Apple will offer RCS support starting in 2024

iPhone users who text those on Android may no longer be divided by the color of their chat bubbles.


The green bubble-blue bubble divide may be getting smaller soon. Apple has confirmed it will support the RCS messaging standard that it's long eschewed. That's not to say that messages from Android devices will no longer appear green on Apple's Messages app. It does mean that texts from iPhones to non-iOS devices will support the newer Rich Communication Services protocol, meaning they will not have to go through the aging SMS (and MMS) system. In a statement, Apple said "We believe RCS Universal Profile will offer a better interoperability experience when compared to SMS or MMS."

That support will "work alongside iMessage, which will continue to be the best and most secure messaging experience for Apple users." With new features like voice memo transcriptions and Check In that aren't available on RCS, iMessage could still outshine default text messaging apps on Android. It also means there might not be change to any of the colors of the conversation bubbles.

Google has long taken potshots at Apple for not supporting RCS, saying the texting experience between iPhones and non-iPhones is so outdated it might as well be using a pager. With RCS support, messages between Android and iOS devices will be more secure (than over SMS), while media can be shared at higher quality.

In a statement issued on Thursday, Google said that it was happy to see Apple support RCS. “We welcome Apple’s participation in our ongoing work with GSMA to evolve RCS and make messaging more equitable and secure, and look forward to working with them to implement this on iOS in a way that works well for everyone,” Google posted on X.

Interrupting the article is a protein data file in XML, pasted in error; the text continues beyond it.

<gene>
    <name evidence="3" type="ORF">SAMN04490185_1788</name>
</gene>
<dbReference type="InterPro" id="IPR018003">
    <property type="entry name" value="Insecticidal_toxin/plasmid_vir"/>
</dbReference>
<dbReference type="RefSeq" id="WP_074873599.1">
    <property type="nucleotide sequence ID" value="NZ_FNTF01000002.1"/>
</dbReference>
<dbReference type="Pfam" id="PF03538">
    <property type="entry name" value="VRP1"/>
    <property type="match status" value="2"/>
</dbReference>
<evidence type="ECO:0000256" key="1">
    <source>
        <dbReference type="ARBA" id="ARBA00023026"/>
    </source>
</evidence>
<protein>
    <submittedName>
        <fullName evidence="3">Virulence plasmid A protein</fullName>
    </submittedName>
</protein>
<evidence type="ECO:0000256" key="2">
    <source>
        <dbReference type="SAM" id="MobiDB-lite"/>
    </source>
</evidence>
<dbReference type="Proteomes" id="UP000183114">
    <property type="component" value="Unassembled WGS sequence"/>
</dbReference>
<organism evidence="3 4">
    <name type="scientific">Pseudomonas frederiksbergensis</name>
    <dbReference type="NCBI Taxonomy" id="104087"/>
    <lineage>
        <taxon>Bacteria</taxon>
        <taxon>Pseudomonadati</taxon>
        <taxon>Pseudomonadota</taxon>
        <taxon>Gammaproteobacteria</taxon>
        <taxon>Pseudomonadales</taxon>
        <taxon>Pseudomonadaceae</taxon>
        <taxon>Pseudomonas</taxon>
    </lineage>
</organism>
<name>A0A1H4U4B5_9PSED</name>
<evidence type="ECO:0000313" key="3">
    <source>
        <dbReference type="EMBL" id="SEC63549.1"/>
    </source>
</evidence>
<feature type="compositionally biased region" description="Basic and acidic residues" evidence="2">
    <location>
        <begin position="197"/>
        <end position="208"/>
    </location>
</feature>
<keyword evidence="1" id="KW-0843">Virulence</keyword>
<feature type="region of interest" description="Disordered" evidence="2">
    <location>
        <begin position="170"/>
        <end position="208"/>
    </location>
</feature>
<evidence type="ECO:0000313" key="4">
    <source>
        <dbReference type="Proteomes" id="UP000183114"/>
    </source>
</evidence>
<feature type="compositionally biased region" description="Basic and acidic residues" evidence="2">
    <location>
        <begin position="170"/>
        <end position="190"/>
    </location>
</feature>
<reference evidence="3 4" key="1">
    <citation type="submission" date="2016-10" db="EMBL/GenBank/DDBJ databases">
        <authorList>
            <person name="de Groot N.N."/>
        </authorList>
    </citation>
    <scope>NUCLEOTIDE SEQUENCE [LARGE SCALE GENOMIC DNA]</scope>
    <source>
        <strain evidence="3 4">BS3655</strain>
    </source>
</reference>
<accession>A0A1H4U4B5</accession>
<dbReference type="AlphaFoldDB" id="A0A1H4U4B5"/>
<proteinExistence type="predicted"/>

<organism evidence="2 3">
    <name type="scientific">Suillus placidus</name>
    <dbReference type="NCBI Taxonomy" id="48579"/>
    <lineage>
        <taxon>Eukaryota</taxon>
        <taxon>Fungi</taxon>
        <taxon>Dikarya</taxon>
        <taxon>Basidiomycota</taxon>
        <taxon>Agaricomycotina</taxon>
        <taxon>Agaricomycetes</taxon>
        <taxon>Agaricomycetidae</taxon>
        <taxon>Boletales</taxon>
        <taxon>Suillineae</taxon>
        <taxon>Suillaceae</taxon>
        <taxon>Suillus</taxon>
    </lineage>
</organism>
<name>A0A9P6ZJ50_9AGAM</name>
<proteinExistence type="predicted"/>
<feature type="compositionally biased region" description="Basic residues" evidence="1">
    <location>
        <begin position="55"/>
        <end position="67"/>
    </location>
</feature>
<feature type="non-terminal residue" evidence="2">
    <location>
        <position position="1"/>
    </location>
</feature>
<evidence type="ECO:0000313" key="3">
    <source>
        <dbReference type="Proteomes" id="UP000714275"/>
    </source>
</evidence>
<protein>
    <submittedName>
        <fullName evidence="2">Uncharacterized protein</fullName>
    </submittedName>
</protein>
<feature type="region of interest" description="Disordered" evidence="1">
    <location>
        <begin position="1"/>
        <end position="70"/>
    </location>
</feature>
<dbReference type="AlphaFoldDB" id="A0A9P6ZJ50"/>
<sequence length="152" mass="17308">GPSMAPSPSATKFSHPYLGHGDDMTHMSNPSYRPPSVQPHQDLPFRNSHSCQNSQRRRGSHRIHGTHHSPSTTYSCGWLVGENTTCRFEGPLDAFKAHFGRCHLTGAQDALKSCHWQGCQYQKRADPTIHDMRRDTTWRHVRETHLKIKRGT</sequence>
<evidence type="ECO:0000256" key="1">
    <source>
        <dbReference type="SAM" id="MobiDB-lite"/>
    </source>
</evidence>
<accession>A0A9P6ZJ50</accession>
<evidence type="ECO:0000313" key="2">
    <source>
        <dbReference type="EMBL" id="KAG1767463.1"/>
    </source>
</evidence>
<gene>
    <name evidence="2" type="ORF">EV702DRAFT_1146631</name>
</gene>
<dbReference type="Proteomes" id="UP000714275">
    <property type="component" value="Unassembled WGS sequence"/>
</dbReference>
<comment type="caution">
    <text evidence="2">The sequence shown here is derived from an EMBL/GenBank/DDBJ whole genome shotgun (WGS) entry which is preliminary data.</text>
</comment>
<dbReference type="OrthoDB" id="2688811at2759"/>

A GSMA spokesperson told Engadget earlier this year that the RCS Universal Profile (UP) "provides the industry with an open, consistent and global messaging service across networks and devices. It simplifies interoperability and enables OEMs and OS providers to achieve scale and give consumers a richer and more consistent messaging experience regardless of device or network."

It has not been entirely clear why Apple has resisted adopting RCS until now, though security and potential for spam are both possible factors. It took until August this year for Google to enable end-to-end encryption (E2EE) in all RCS group chats in its Messages app for Android and Wear, while E2EE has been available for individual conversations since 2021. Compare that to chats in WhatsApp and iMessage, which have been encrypted since the 2010s, and it's clear that RCS is fairly late to offer this security feature.

It's not yet evident exactly when Apple plans to enable support for RCS UP, though the statement said "later next year." Today's announcement just happens to fall on the date that's the deadline for companies to file challenges at the European Union's General Court. Apple is reportedly looking to challenge the EU's decision to put all of the App Store on a digital antitrust list under its Digital Markets Act.

In September, Apple launched the iPhone 15 and 15 Pro, which are the company's first phones to come with USB-C charging ports in place of Lightning. This week, we also saw news about the release of the Qi 2 wireless charging standard with the new iPhones among the first available devices compatible with the updated protocols.

Whether it was brought on by EU regulations or other motivations, it's clear Apple is opening up parts of its walled garden to play nice with other devices. And maybe, just maybe, you won't have to "buy your mom an iPhone."

Update, November 16, 2023, 7:00PM ET: This story was updated with a statement from Google.

Update, November 17, 2023, 1:25PM ET: This story was updated with additional context around the availability of end-to-end encryption on RCS and other messaging platforms.